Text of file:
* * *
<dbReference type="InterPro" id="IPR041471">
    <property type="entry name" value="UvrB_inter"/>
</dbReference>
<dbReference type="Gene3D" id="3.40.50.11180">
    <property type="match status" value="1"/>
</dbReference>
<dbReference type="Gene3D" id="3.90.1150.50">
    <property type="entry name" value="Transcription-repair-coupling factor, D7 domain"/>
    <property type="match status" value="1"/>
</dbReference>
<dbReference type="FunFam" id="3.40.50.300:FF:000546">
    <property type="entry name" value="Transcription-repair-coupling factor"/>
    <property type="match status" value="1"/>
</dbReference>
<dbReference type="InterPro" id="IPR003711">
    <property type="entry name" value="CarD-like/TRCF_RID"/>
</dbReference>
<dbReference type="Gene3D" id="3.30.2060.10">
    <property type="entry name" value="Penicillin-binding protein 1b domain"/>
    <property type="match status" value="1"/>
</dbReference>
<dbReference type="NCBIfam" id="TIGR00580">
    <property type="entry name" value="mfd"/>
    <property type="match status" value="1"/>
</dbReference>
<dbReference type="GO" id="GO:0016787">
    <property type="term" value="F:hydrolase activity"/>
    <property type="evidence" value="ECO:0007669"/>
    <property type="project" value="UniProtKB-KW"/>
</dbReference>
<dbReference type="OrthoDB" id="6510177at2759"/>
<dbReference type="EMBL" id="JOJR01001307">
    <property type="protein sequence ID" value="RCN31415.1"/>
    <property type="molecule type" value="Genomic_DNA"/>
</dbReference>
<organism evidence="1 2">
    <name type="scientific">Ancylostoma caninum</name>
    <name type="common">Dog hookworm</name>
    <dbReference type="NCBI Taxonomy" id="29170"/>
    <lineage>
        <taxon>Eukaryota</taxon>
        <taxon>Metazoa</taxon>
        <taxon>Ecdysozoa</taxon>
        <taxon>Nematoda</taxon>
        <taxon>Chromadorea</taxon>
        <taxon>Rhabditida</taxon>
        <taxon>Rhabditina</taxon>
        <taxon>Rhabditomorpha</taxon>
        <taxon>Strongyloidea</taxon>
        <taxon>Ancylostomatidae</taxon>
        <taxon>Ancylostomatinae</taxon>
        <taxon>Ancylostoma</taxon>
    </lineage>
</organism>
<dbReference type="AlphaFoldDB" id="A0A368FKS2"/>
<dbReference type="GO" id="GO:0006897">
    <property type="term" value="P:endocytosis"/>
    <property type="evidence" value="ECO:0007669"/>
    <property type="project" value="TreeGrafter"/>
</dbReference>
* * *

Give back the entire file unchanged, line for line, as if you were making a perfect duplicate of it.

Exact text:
<dbReference type="InterPro" id="IPR041471">
    <property type="entry name" value="UvrB_inter"/>
</dbReference>
<dbReference type="Gene3D" id="3.40.50.11180">
    <property type="match status" value="1"/>
</dbReference>
<dbReference type="Gene3D" id="3.90.1150.50">
    <property type="entry name" value="Transcription-repair-coupling factor, D7 domain"/>
    <property type="match status" value="1"/>
</dbReference>
<dbReference type="FunFam" id="3.40.50.300:FF:000546">
    <property type="entry name" value="Transcription-repair-coupling factor"/>
    <property type="match status" value="1"/>
</dbReference>
<dbReference type="InterPro" id="IPR003711">
    <property type="entry name" value="CarD-like/TRCF_RID"/>
</dbReference>
<dbReference type="Gene3D" id="3.30.2060.10">
    <property type="entry name" value="Penicillin-binding protein 1b domain"/>
    <property type="match status" value="1"/>
</dbReference>
<dbReference type="NCBIfam" id="TIGR00580">
    <property type="entry name" value="mfd"/>
    <property type="match status" value="1"/>
</dbReference>
<dbReference type="GO" id="GO:0016787">
    <property type="term" value="F:hydrolase activity"/>
    <property type="evidence" value="ECO:0007669"/>
    <property type="project" value="UniProtKB-KW"/>
</dbReference>
<dbReference type="OrthoDB" id="6510177at2759"/>
<dbReference type="EMBL" id="JOJR01001307">
    <property type="protein sequence ID" value="RCN31415.1"/>
    <property type="molecule type" value="Genomic_DNA"/>
</dbReference>
<organism evidence="1 2">
    <name type="scientific">Ancylostoma caninum</name>
    <name type="common">Dog hookworm</name>
    <dbReference type="NCBI Taxonomy" id="29170"/>
    <lineage>
        <taxon>Eukaryota</taxon>
        <taxon>Metazoa</taxon>
        <taxon>Ecdysozoa</taxon>
        <taxon>Nematoda</taxon>
        <taxon>Chromadorea</taxon>
        <taxon>Rhabditida</taxon>
        <taxon>Rhabditina</taxon>
        <taxon>Rhabditomorpha</taxon>
        <taxon>Strongyloidea</taxon>
        <taxon>Ancylostomatidae</taxon>
        <taxon>Ancylostomatinae</taxon>
        <taxon>Ancylostoma</taxon>
    </lineage>
</organism>
<dbReference type="AlphaFoldDB" id="A0A368FKS2"/>
<dbReference type="GO" id="GO:0006897">
    <property type="term" value="P:endocytosis"/>
    <property type="evidence" value="ECO:0007669"/>
    <property type="project" value="TreeGrafter"/>
</dbReference>